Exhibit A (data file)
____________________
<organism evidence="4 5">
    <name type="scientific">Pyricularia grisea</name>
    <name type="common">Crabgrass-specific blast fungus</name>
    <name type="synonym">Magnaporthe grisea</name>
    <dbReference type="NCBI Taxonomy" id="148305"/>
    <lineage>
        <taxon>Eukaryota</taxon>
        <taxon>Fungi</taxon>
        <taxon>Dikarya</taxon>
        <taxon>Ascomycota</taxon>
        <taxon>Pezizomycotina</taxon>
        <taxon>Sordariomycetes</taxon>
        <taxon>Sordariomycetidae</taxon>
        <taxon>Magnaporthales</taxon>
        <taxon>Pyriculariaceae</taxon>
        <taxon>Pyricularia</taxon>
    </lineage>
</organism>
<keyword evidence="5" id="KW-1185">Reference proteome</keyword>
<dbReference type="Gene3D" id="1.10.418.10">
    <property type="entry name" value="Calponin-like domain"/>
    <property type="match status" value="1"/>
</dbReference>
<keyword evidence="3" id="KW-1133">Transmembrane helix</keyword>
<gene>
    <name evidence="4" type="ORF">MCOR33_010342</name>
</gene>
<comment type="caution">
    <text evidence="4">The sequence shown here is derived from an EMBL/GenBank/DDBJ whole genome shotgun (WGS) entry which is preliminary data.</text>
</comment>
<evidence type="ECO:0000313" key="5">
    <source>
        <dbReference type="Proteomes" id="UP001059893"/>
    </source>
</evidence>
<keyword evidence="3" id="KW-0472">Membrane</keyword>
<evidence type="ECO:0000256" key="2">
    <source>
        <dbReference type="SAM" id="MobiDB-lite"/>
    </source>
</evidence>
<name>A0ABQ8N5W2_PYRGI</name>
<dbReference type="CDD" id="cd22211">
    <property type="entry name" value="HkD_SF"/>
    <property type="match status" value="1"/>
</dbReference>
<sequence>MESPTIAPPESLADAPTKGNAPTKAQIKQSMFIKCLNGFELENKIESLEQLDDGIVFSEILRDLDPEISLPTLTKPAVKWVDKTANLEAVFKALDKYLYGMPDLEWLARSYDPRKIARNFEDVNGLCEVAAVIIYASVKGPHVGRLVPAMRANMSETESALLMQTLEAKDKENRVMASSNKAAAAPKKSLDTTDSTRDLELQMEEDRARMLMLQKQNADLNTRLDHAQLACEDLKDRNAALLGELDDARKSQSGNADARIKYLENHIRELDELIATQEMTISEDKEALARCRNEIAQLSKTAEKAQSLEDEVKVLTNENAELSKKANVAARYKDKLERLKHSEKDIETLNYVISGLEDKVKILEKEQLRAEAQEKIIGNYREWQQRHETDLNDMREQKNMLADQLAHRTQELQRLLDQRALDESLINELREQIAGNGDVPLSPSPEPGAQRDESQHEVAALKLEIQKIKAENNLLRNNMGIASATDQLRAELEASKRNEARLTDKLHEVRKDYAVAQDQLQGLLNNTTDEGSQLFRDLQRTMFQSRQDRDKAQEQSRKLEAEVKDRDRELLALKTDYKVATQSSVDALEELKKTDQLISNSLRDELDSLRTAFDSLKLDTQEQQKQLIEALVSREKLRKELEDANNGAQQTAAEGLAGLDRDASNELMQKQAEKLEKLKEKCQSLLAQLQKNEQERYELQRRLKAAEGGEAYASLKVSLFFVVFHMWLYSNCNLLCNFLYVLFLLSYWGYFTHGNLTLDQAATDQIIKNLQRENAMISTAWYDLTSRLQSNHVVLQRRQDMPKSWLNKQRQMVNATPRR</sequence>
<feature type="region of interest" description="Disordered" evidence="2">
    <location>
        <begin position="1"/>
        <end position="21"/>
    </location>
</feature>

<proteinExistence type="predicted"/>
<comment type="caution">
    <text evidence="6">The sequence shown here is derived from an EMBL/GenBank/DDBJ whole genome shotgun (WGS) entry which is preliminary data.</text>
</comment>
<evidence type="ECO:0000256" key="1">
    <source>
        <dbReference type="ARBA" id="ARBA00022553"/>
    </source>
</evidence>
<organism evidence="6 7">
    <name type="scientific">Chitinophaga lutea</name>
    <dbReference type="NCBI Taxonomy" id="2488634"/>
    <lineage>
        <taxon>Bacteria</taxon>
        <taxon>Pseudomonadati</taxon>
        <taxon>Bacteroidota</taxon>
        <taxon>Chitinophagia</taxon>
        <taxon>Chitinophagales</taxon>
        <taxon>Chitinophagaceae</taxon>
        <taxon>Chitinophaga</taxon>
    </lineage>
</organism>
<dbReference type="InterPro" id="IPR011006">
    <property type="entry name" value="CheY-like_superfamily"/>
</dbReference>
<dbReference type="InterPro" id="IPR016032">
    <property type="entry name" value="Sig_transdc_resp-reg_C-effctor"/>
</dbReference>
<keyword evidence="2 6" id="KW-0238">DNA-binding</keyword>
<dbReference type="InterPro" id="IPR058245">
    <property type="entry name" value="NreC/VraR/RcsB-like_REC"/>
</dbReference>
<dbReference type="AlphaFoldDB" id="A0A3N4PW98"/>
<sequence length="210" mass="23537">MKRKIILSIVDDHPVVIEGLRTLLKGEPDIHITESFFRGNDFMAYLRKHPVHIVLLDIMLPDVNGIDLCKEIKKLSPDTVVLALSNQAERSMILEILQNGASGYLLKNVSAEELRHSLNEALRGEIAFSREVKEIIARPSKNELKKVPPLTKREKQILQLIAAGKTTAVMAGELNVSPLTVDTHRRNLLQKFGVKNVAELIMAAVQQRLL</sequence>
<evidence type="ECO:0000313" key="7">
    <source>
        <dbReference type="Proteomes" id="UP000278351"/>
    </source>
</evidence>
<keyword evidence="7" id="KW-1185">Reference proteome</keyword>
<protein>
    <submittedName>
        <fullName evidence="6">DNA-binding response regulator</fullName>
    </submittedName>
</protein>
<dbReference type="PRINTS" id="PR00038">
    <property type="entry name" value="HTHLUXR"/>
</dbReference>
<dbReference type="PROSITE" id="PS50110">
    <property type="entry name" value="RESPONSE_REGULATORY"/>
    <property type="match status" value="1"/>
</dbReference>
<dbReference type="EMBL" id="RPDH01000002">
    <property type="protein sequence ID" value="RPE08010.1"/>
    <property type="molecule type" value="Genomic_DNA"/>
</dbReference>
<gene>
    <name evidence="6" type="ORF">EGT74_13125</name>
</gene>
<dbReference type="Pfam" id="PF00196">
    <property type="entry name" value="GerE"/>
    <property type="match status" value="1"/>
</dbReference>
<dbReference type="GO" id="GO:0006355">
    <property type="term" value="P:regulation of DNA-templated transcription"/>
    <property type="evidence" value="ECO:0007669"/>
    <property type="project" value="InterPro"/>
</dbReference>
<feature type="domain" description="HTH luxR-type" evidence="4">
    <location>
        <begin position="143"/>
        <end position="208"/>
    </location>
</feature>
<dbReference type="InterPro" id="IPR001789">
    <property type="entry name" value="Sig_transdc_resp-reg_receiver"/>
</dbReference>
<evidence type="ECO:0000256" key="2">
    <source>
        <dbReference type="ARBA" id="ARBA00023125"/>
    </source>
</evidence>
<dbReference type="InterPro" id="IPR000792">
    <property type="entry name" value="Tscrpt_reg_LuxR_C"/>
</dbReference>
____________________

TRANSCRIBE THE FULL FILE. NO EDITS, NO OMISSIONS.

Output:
<organism evidence="4 5">
    <name type="scientific">Pyricularia grisea</name>
    <name type="common">Crabgrass-specific blast fungus</name>
    <name type="synonym">Magnaporthe grisea</name>
    <dbReference type="NCBI Taxonomy" id="148305"/>
    <lineage>
        <taxon>Eukaryota</taxon>
        <taxon>Fungi</taxon>
        <taxon>Dikarya</taxon>
        <taxon>Ascomycota</taxon>
        <taxon>Pezizomycotina</taxon>
        <taxon>Sordariomycetes</taxon>
        <taxon>Sordariomycetidae</taxon>
        <taxon>Magnaporthales</taxon>
        <taxon>Pyriculariaceae</taxon>
        <taxon>Pyricularia</taxon>
    </lineage>
</organism>
<keyword evidence="5" id="KW-1185">Reference proteome</keyword>
<dbReference type="Gene3D" id="1.10.418.10">
    <property type="entry name" value="Calponin-like domain"/>
    <property type="match status" value="1"/>
</dbReference>
<keyword evidence="3" id="KW-1133">Transmembrane helix</keyword>
<gene>
    <name evidence="4" type="ORF">MCOR33_010342</name>
</gene>
<comment type="caution">
    <text evidence="4">The sequence shown here is derived from an EMBL/GenBank/DDBJ whole genome shotgun (WGS) entry which is preliminary data.</text>
</comment>
<evidence type="ECO:0000313" key="5">
    <source>
        <dbReference type="Proteomes" id="UP001059893"/>
    </source>
</evidence>
<keyword evidence="3" id="KW-0472">Membrane</keyword>
<evidence type="ECO:0000256" key="2">
    <source>
        <dbReference type="SAM" id="MobiDB-lite"/>
    </source>
</evidence>
<name>A0ABQ8N5W2_PYRGI</name>
<dbReference type="CDD" id="cd22211">
    <property type="entry name" value="HkD_SF"/>
    <property type="match status" value="1"/>
</dbReference>
<sequence>MESPTIAPPESLADAPTKGNAPTKAQIKQSMFIKCLNGFELENKIESLEQLDDGIVFSEILRDLDPEISLPTLTKPAVKWVDKTANLEAVFKALDKYLYGMPDLEWLARSYDPRKIARNFEDVNGLCEVAAVIIYASVKGPHVGRLVPAMRANMSETESALLMQTLEAKDKENRVMASSNKAAAAPKKSLDTTDSTRDLELQMEEDRARMLMLQKQNADLNTRLDHAQLACEDLKDRNAALLGELDDARKSQSGNADARIKYLENHIRELDELIATQEMTISEDKEALARCRNEIAQLSKTAEKAQSLEDEVKVLTNENAELSKKANVAARYKDKLERLKHSEKDIETLNYVISGLEDKVKILEKEQLRAEAQEKIIGNYREWQQRHETDLNDMREQKNMLADQLAHRTQELQRLLDQRALDESLINELREQIAGNGDVPLSPSPEPGAQRDESQHEVAALKLEIQKIKAENNLLRNNMGIASATDQLRAELEASKRNEARLTDKLHEVRKDYAVAQDQLQGLLNNTTDEGSQLFRDLQRTMFQSRQDRDKAQEQSRKLEAEVKDRDRELLALKTDYKVATQSSVDALEELKKTDQLISNSLRDELDSLRTAFDSLKLDTQEQQKQLIEALVSREKLRKELEDANNGAQQTAAEGLAGLDRDASNELMQKQAEKLEKLKEKCQSLLAQLQKNEQERYELQRRLKAAEGGEAYASLKVSLFFVVFHMWLYSNCNLLCNFLYVLFLLSYWGYFTHGNLTLDQAATDQIIKNLQRENAMISTAWYDLTSRLQSNHVVLQRRQDMPKSWLNKQRQMVNATPRR</sequence>
<feature type="region of interest" description="Disordered" evidence="2">
    <location>
        <begin position="1"/>
        <end position="21"/>
    </location>
</feature>

<proteinExistence type="predicted"/>
<comment type="caution">
    <text evidence="6">The sequence shown here is derived from an EMBL/GenBank/DDBJ whole genome shotgun (WGS) entry which is preliminary data.</text>
</comment>
<evidence type="ECO:0000256" key="1">
    <source>
        <dbReference type="ARBA" id="ARBA00022553"/>
    </source>
</evidence>
<organism evidence="6 7">
    <name type="scientific">Chitinophaga lutea</name>
    <dbReference type="NCBI Taxonomy" id="2488634"/>
    <lineage>
        <taxon>Bacteria</taxon>
        <taxon>Pseudomonadati</taxon>
        <taxon>Bacteroidota</taxon>
        <taxon>Chitinophagia</taxon>
        <taxon>Chitinophagales</taxon>
        <taxon>Chitinophagaceae</taxon>
        <taxon>Chitinophaga</taxon>
    </lineage>
</organism>
<dbReference type="InterPro" id="IPR011006">
    <property type="entry name" value="CheY-like_superfamily"/>
</dbReference>
<dbReference type="InterPro" id="IPR016032">
    <property type="entry name" value="Sig_transdc_resp-reg_C-effctor"/>
</dbReference>
<keyword evidence="2 6" id="KW-0238">DNA-binding</keyword>
<dbReference type="InterPro" id="IPR058245">
    <property type="entry name" value="NreC/VraR/RcsB-like_REC"/>
</dbReference>
<dbReference type="AlphaFoldDB" id="A0A3N4PW98"/>
<sequence length="210" mass="23537">MKRKIILSIVDDHPVVIEGLRTLLKGEPDIHITESFFRGNDFMAYLRKHPVHIVLLDIMLPDVNGIDLCKEIKKLSPDTVVLALSNQAERSMILEILQNGASGYLLKNVSAEELRHSLNEALRGEIAFSREVKEIIARPSKNELKKVPPLTKREKQILQLIAAGKTTAVMAGELNVSPLTVDTHRRNLLQKFGVKNVAELIMAAVQQRLL</sequence>
<evidence type="ECO:0000313" key="7">
    <source>
        <dbReference type="Proteomes" id="UP000278351"/>
    </source>
</evidence>
<keyword evidence="7" id="KW-1185">Reference proteome</keyword>
<protein>
    <submittedName>
        <fullName evidence="6">DNA-binding response regulator</fullName>
    </submittedName>
</protein>
<dbReference type="PRINTS" id="PR00038">
    <property type="entry name" value="HTHLUXR"/>
</dbReference>
<dbReference type="PROSITE" id="PS50110">
    <property type="entry name" value="RESPONSE_REGULATORY"/>
    <property type="match status" value="1"/>
</dbReference>
<dbReference type="EMBL" id="RPDH01000002">
    <property type="protein sequence ID" value="RPE08010.1"/>
    <property type="molecule type" value="Genomic_DNA"/>
</dbReference>
<gene>
    <name evidence="6" type="ORF">EGT74_13125</name>
</gene>
<dbReference type="Pfam" id="PF00196">
    <property type="entry name" value="GerE"/>
    <property type="match status" value="1"/>
</dbReference>
<dbReference type="GO" id="GO:0006355">
    <property type="term" value="P:regulation of DNA-templated transcription"/>
    <property type="evidence" value="ECO:0007669"/>
    <property type="project" value="InterPro"/>
</dbReference>
<feature type="domain" description="HTH luxR-type" evidence="4">
    <location>
        <begin position="143"/>
        <end position="208"/>
    </location>
</feature>
<dbReference type="InterPro" id="IPR001789">
    <property type="entry name" value="Sig_transdc_resp-reg_receiver"/>
</dbReference>
<evidence type="ECO:0000256" key="2">
    <source>
        <dbReference type="ARBA" id="ARBA00023125"/>
    </source>
</evidence>
<dbReference type="InterPro" id="IPR000792">
    <property type="entry name" value="Tscrpt_reg_LuxR_C"/>
</dbReference>